A report published in the current issue of Science details the work of Dr. Dosenbach (Department of Neurology, Washington University School of Medicine) and colleagues in using fMRI to predict individual brain maturation. The researchers developed a functional connectivity multivariate pattern analysis (fcMVPA) approach by applying multivariate pattern analysis (MVPA) to resting-state functional connectivity MRI (rs-fcMRI), typically collected to assess the correlations of spontaneous activity in various brain regions. Application of this methodology to data collected from healthy volunteers allowed the researchers to construct a “brain maturation curve”, establishing an index score for brain maturation analogous to height-weight curves used by pediatricians. The group hopes that this study, by establishing normative index values for brain maturation, will support future studies in pathologies traditionally considered to have equivocal findings on standard MRI protocols – e.g., autism or ADHD.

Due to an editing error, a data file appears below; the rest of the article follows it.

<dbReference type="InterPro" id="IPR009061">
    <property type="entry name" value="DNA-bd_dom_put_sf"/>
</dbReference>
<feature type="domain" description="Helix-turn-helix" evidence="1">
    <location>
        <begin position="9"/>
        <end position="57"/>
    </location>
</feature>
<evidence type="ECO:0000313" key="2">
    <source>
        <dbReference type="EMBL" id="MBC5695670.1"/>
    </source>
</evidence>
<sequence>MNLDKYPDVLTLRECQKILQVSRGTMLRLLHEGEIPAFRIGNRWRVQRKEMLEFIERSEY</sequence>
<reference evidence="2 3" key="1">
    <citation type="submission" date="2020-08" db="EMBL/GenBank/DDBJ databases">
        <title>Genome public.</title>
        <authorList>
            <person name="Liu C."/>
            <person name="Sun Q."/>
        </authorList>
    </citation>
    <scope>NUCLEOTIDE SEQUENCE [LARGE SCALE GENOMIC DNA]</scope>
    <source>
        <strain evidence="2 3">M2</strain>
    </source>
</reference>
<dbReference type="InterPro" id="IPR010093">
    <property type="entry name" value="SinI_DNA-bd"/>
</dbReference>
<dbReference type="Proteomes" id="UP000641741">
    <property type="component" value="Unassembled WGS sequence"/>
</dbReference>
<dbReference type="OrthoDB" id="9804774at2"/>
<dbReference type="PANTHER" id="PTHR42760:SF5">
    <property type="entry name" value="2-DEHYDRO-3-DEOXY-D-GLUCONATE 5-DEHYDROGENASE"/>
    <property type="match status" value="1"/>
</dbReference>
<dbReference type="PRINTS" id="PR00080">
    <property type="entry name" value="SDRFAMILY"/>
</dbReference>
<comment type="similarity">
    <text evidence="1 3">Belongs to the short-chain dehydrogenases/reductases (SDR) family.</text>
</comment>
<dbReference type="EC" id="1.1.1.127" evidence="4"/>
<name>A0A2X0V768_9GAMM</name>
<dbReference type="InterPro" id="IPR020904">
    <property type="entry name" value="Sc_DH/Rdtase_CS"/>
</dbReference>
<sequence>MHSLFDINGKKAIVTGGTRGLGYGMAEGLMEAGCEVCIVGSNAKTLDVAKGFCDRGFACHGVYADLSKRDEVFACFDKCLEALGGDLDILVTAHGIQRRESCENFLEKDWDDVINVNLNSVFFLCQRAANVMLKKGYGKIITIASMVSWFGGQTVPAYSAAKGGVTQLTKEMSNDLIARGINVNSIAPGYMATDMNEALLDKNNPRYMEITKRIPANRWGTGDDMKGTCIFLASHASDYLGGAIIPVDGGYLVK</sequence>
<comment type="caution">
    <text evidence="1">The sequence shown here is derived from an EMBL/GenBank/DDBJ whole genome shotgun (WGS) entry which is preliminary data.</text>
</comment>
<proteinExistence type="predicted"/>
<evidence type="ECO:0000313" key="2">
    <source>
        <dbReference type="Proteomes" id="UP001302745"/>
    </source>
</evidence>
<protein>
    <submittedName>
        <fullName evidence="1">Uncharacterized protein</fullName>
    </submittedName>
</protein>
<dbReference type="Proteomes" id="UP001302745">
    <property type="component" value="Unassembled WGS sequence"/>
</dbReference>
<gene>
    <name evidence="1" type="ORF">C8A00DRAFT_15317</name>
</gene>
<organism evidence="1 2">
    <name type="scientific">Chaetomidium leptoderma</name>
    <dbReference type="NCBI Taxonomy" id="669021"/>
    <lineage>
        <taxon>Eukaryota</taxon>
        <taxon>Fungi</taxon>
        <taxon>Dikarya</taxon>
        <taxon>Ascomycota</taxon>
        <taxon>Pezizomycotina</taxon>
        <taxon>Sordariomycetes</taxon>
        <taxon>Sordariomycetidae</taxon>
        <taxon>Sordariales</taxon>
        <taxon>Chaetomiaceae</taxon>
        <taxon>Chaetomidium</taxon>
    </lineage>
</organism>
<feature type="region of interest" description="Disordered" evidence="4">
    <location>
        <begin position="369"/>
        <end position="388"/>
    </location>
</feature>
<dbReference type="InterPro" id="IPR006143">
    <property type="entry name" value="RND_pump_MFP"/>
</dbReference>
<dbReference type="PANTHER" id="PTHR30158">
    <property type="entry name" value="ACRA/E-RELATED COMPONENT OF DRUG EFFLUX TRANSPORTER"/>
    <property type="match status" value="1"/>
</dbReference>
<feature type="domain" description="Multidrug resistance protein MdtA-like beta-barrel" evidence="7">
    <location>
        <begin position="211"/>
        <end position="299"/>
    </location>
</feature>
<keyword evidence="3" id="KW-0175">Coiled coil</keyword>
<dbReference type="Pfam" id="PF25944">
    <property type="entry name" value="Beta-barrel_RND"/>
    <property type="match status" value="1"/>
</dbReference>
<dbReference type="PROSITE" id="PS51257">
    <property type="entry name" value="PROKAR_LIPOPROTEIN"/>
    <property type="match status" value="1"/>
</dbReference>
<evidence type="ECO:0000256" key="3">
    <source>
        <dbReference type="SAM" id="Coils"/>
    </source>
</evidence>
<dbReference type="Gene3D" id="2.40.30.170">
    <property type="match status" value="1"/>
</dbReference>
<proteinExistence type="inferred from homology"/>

More from Washington University in St. Louis:
“Pediatricians regularly plot where their patients are in terms of height, weight and other measures, and then match these up to standardized curves that track typical developmental pathways,” says senior author Bradley Schlaggar, MD, PhD, a Washington University pediatric neurologist. “When the patient deviates too strongly from the standardized ranges or veers suddenly from one developmental path to another, the physician knows there’s a need to start asking why.”
Dosenbach used data from five-minute MRI scans of 238 normal subjects ranging in age from 7 to 30. The support vector machine analyzed approximately 13,000 functional brain connections and selected the best 200 to produce a single index of the maturity of each subject. The data allowed scientists to predict whether subjects were children or adults, and roughly formed a curving line that tracks the path of normal functional brain development.
“The beauty of this approach is that it lets you ask what’s different in the way that children with autism, for example, are off the normal development curve versus the way children with attention-deficit disorder are off that curve,” Schlaggar says.
Press release: Mental maturity scan tracks brain development…
Article in Science: Prediction of Individual Brain Maturity Using fMRI…